I shall allow no man to belittle my soul by making me hate him. –Booker T. Washington
We live in time where everyday we have opportunity to become polarized by religious and political opinion and by the decisions of religious and political leaders. And if polarized, our souls are in danger of entertaining hatred toward those holding opposing views, or toward those we believe have made bad decisions. Perhaps it has always been thus. But it seems to me that global events and their local spin-offs are affecting the ether more these days.
While it pains me to say this–because I’m not as strong as Booker–what Condaleezza Rice, George Bush, Ehud Olmert and our own Stephen Harper need most, is a flood of mercy and love. Because first of all, whatever your view, left, right or transcendental, you have to agree that being in political office has got to be the hardest gig going. Secondly, if you disagree with a position, hurling words that inflame bring no lasting change. Hatred, vitriol, vehemence and force, change nothing. Only empathy changes things.
Booker T. had more reason than most of us to entertain hatred. Born into slavery, deprived of education, he endured the new wave of racism, a backlash because of Emancipation. But because of his empathy toward his oppressors he overcame these barriers to become a teacher, a principal and an advisor of presidents.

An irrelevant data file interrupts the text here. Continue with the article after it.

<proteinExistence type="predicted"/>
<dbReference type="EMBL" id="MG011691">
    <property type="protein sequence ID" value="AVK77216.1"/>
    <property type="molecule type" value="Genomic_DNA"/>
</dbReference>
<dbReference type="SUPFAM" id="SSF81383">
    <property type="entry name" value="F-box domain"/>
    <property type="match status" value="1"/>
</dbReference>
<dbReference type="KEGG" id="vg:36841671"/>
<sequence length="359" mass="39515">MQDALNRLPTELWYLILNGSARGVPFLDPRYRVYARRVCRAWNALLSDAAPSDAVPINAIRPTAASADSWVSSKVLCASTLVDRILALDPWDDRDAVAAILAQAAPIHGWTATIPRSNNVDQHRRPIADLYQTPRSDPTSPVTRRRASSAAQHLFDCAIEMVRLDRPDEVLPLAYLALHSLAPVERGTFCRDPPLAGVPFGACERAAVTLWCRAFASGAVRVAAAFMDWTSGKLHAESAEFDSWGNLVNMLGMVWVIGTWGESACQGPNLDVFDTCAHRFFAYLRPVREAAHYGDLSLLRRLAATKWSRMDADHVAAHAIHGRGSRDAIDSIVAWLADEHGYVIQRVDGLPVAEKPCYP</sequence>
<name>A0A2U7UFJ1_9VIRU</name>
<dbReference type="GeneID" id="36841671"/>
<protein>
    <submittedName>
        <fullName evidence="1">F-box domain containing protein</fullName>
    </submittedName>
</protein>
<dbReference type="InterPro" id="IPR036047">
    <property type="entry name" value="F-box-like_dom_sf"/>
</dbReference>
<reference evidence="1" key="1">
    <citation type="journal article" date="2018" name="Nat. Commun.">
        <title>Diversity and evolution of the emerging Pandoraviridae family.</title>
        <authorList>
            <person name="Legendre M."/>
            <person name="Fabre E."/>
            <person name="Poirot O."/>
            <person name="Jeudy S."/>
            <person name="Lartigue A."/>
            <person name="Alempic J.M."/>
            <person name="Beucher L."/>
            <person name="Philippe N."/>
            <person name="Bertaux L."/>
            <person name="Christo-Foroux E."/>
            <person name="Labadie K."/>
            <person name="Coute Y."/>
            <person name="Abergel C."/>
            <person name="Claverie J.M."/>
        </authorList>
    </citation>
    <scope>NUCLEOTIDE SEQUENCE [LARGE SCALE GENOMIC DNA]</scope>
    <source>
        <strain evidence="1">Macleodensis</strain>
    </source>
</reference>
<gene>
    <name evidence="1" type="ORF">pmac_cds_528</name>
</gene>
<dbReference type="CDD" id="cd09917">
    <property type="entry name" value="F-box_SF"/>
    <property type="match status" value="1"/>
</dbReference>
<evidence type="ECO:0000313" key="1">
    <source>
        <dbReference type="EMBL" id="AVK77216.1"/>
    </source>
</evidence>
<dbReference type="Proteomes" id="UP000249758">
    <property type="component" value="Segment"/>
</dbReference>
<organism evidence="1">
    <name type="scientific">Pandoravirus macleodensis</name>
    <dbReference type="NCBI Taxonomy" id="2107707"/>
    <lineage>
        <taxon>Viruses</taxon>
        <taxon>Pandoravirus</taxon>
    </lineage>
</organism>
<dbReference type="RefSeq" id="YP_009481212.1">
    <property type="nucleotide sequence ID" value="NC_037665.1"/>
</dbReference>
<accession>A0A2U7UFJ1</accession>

When you are empathetic with me, I hear you. If I hear you, you will change me.
The practice of empathy requires of us the simultaneous play of great love and great imagination. Things we humans are capable of because of an overarching Mercy. And that’s hope.
So while we are irresponsible if we don’t speak out on behalf of the war-torn, the poor, the disabled, the oppressed, only empathy keeps us from creating more victims. Empathy stops the chain-reaction of hate and violence while growing our own souls.